Release date: 2 September, 2002 REPRESSION AND DESIRE: THE SEXUAL POLITICS OF ISLAM The Women's Studies Centre at NUI, Galway will hold its Annual Lecture at 8.00.p.m., on Thursday, 12 September 2002, in the Ó Tnúthail Theatre, Arts Millennium Building, NUI, Galway. Guest speaker will be Lara Marlowe, Irish Times correspondent, who will recount her experiences working in an often sexist Islamic world, and assess the causes of the subjugation of Muslim women. The lecture is open to the public and all are welcome to attend. In Nigeria last March, Islamic Law was used to justify a death sentence for adultery against an illiterate woman who bore her ex-husband s daughter. Safiya Husseini was pardoned after an international outcry. There was never any question of punishing the ex-husband.. For Saudi women, a recent report by Amnesty International notes that torture is "a nightmare haunting them everywhere, including in the sanctity of the home where it takes place at the hands of their husbands or in the case of foreign domestic workers, their employers". For much of the past two decades, Irish Times correspondent Lara Marlowe has worked as a journalist in Muslim countries. In Afghanistan last year, she saw a woman squat on the ground and cringe when spoken to. Afghan men refused to divulge the first names of women, which can be known only by close male relatives. In Saudi Arabia too, Marlowe met women reduced to the status of chattel by their male owners . In Algeria, where the ten year-old civil war continues, women have been raped by security forces and kidnapped by Islamist rebels who claim Allah gives them the right to enslave women. Is Islam inherently sexist? Or are abuses like those mentioned above the result of tribalism, ignorance and despotism? Some theologians claim the advent of Shari a actually improved the fate of women, and that Islam advocates equality of the sexes. To what extent is this true, and why is it so often distorted in practice? "Almighty God created sexual desire in ten parts," Mohamed s son-in-law Ali ibn Taleb, the first Shi ite leader, wrote. "Then he gave nine parts to women and one to men." Muslim theologians advocate the segregation of men and women because they believe desire is a force so powerful that the faithful must be protected from it. The veiling of women is the most obvious manifestation of this distrust of female sexuality. Muslim women often accuse westerners of being obsessed with the hijab, or Islamic dress code. But has the West imposed another kind of dictatorship on women, one of perfect figures and eternal youth - as the Moroccan Muslim feminist Fatima Mernissi insists? "What good are Western women s diplomas and intelligence, if physical beauty is considered the supreme value for her sex?" Mernissi asks. Ends Information from: Máire Mhic Uidhir, Press Officer, NUI, Galway. Tel. 091 750418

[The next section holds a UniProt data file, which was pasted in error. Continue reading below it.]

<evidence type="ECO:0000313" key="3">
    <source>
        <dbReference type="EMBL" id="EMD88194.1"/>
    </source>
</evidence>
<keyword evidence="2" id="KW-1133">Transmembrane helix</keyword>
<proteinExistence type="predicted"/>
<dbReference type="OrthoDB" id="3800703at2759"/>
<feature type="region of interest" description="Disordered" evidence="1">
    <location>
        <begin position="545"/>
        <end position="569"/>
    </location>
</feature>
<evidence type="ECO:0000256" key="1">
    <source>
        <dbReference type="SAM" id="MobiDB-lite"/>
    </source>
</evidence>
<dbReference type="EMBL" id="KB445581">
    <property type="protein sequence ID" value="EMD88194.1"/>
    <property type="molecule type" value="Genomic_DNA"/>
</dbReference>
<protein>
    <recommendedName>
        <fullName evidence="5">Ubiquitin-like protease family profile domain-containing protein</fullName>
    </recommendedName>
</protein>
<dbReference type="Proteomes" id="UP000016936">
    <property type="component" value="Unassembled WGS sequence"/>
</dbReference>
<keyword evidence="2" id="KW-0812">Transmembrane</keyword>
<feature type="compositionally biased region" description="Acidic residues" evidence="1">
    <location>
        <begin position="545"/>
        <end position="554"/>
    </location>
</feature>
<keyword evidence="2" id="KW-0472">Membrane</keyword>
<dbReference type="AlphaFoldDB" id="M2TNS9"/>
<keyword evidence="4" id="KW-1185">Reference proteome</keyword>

>> Read full story about Repression and Desire: The Sexual Politics of Islam